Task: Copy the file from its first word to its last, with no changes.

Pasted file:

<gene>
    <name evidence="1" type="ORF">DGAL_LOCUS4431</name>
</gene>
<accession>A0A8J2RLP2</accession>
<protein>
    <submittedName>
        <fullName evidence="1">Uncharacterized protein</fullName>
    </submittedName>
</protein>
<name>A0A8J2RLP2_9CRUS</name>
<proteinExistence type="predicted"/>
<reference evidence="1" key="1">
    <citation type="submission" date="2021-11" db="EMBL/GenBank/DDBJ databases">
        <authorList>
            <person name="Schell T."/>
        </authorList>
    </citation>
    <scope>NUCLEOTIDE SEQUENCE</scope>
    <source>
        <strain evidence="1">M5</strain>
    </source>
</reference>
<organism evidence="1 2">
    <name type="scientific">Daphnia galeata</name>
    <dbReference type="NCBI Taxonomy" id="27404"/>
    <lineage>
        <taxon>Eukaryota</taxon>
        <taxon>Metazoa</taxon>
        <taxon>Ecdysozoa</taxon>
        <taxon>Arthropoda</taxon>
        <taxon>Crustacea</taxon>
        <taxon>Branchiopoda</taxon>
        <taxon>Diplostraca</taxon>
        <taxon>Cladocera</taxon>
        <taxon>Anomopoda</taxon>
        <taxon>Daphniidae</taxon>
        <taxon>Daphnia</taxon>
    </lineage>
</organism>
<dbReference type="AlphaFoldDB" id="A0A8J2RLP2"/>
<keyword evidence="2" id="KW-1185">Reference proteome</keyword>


<gene>
    <name evidence="1" type="ORF">DGAL_LOCUS4431</name>
</gene>
<accession>A0A8J2RLP2</accession>
<protein>
    <submittedName>
        <fullName evidence="1">Uncharacterized protein</fullName>
    </submittedName>
</protein>
<name>A0A8J2RLP2_9CRUS</name>
<proteinExistence type="predicted"/>
<reference evidence="1" key="1">
    <citation type="submission" date="2021-11" db="EMBL/GenBank/DDBJ databases">
        <authorList>
            <person name="Schell T."/>
        </authorList>
    </citation>
    <scope>NUCLEOTIDE SEQUENCE</scope>
    <source>
        <strain evidence="1">M5</strain>
    </source>
</reference>
<organism evidence="1 2">
    <name type="scientific">Daphnia galeata</name>
    <dbReference type="NCBI Taxonomy" id="27404"/>
    <lineage>
        <taxon>Eukaryota</taxon>
        <taxon>Metazoa</taxon>
        <taxon>Ecdysozoa</taxon>
        <taxon>Arthropoda</taxon>
        <taxon>Crustacea</taxon>
        <taxon>Branchiopoda</taxon>
        <taxon>Diplostraca</taxon>
        <taxon>Cladocera</taxon>
        <taxon>Anomopoda</taxon>
        <taxon>Daphniidae</taxon>
        <taxon>Daphnia</taxon>
    </lineage>
</organism>
<dbReference type="AlphaFoldDB" id="A0A8J2RLP2"/>
<keyword evidence="2" id="KW-1185">Reference proteome</keyword>